Fungus Gnats- a DIY, Natural Way to Kill Gnats and Larvae

Fungus Gnats- a DIY, Natural Way to Kill Gnats and Larvae

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If you’re anything like me, you love having fresh basil, rosemary, and thyme year round. These herbs are good dried, but having these fresh will elevate homemade dishes. One unfortunate side effect of cultivating these (and plants in general) in the home is that their soil is conducive to fungus gnats.

What is a fungus gnat?

Fungus gnats look similar to mosquitoes, and adult gnats have an ⅛” long dark body with tan-colored legs. However, unlike mosquitoes, they do not sting or cause harm to people. Sometimes they can be mistaken for fruit flies, but checking that they are concentrated near a houseplant is a good indicator that you are dealing with fungus gnats, not fruit flies.

closeup of clear fungus gnat larvae
Fungus gnat larvae on soil

Fungus gnat larvae are clear with a tiny black head (sort of look like clear worms), and are often found chained together. The larvae love damp soil, and find it a perfect environment to thrive.

First Natural Method to Remove Fungus Gnats : Hydrogen Peroxide

While chemical methods work, I do not like to use them because I like to stay as organic as possible, especially when growing organic herbs. First, I put sticky fruit fly traps near the plant to catch the adult gnats. Then I make a mixture of hydrogen peroxide and water.

Recommended Mixture:

  • 4 parts hydrogen peroxide
  • 1 part water
bottle of hydrogen peroxide next to shot glass and large measuring cups
Basic ingredients for hydrogen peroxide method

Here’s how I mix them. Grab a 2-cup (or larger) measuring cup and a liquor measuring glass. I pour 4 oz of water into the large container, then put in 1oz from the liquor glass into the container. I keep doing that until I get the amount of mixture I need to thoroughly water the plant. Lastly, I give the solution a swirl to combine.

shot glass with 3 ounces of hydrogen peroxide and large measuring cup with 12 ounces of water
4:1 mixture of water to hydrogen peroxide

When watering, it is important to water evenly to cover every square inch of soil. Doing so ensures no larvae are missed. After the water has absorbed into the soil, if larvae are present, the hydrogen peroxide will foam (like the image below) and make a sizzling sound. This is a good sign, and means the larvae are being killed.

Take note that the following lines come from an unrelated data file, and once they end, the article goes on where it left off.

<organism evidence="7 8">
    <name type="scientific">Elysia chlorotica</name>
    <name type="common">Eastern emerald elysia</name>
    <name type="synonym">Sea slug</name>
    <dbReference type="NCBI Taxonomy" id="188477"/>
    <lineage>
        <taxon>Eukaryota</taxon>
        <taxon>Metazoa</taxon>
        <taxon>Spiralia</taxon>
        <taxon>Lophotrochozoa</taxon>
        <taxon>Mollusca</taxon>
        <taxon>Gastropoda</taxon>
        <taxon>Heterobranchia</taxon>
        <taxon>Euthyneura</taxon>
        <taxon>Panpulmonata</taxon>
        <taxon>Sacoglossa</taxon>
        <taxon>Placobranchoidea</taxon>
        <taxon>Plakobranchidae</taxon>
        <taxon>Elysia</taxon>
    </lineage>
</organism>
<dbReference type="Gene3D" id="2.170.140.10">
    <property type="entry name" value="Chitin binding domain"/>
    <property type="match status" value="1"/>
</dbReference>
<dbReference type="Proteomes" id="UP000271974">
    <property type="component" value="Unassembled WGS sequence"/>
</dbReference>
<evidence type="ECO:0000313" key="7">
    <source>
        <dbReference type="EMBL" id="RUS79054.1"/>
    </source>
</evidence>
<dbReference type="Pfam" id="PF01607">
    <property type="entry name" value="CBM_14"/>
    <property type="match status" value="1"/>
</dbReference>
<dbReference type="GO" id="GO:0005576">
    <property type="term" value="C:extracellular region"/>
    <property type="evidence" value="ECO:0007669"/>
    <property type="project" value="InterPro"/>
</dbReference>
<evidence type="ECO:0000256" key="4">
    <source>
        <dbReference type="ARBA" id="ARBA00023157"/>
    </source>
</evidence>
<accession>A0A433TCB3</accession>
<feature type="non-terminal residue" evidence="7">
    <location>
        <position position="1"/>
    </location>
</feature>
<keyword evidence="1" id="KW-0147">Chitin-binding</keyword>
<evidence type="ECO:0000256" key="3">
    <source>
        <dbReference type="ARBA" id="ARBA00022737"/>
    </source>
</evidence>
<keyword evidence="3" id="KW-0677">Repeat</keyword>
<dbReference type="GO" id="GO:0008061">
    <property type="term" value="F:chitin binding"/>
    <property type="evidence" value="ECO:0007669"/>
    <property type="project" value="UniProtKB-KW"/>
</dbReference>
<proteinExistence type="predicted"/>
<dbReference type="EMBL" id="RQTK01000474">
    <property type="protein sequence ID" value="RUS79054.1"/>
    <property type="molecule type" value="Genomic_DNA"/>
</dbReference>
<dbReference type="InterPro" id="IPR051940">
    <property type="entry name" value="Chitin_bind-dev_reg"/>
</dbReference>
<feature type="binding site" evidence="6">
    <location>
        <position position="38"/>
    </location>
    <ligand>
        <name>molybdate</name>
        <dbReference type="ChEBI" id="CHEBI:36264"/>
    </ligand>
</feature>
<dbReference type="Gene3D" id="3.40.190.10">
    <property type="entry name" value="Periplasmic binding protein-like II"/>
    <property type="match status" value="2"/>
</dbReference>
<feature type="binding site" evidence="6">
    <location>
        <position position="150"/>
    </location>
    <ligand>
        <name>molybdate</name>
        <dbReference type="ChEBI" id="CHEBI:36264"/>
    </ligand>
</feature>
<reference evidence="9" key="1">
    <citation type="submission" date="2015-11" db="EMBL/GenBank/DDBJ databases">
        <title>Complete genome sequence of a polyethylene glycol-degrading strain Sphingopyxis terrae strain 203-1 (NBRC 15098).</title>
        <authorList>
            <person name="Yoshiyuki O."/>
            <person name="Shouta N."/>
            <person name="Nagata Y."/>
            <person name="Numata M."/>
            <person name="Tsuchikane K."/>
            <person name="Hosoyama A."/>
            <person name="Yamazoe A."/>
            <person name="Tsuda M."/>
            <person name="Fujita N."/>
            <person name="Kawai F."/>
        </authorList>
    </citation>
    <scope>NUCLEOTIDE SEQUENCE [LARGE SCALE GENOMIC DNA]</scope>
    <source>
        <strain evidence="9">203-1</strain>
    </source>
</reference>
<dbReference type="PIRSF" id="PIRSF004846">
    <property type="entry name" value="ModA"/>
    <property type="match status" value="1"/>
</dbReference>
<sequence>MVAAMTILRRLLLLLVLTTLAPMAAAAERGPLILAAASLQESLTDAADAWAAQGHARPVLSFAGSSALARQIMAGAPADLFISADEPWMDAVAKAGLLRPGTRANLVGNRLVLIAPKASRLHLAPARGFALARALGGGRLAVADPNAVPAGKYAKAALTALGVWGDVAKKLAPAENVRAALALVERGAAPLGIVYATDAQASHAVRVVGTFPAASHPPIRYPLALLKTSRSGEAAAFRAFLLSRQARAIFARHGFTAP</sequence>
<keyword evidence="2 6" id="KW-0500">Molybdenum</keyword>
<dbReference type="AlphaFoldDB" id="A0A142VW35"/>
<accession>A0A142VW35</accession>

This process will need to be completed a few times, as the female fungus gnat lifecycle is very rapid. It is a good sign if you pour the hydrogen peroxide mixture on the soil, and no foaming or sizzling noise occurs. Continue using the hydrogen peroxide during regular watering until you can no longer hear the sizzling (the below image shows foaming after application). After a while, you will be gnat-free!

foaming on soil surface from hydrogen peroxide
Soil foaming after hydrogen peroxide application

Second Method to Remove Fungus Gnats: DIY Insecticidal Soap

This is my second favorite method- I always love when I have a multi-use regular household item. Dr.Bronner’s pure liquid castile soap has been around for a long time, and serves functions from body wash and shampoo to insecticidal soap. The method of mixing is very simple:

  • 1 teaspoon concentrated Dr.Bronner’s liquid castile soap
  • 1 quart hot water

Mix the two together and put in a spray bottle. Spray the soil every three days until the infestation is gone. Remember to reapply after watering also.

Bonus: If All Else Fails Method

Remove the top inch of soil from the potted plant and dispose of the soil. Replace the removed soil with new soil from a fresh bag of potting soil (not an old bag that could be the source of the infestation). Then use sticky bug catchers to gather any stray fungus gnats flying in the area.

yellow square sticky fungus gnat catcher mounted to Popsicle stick and placed in soil of plant

Have any other great natural DIY methods of controlling fungus gnats? Let me know in the comments below!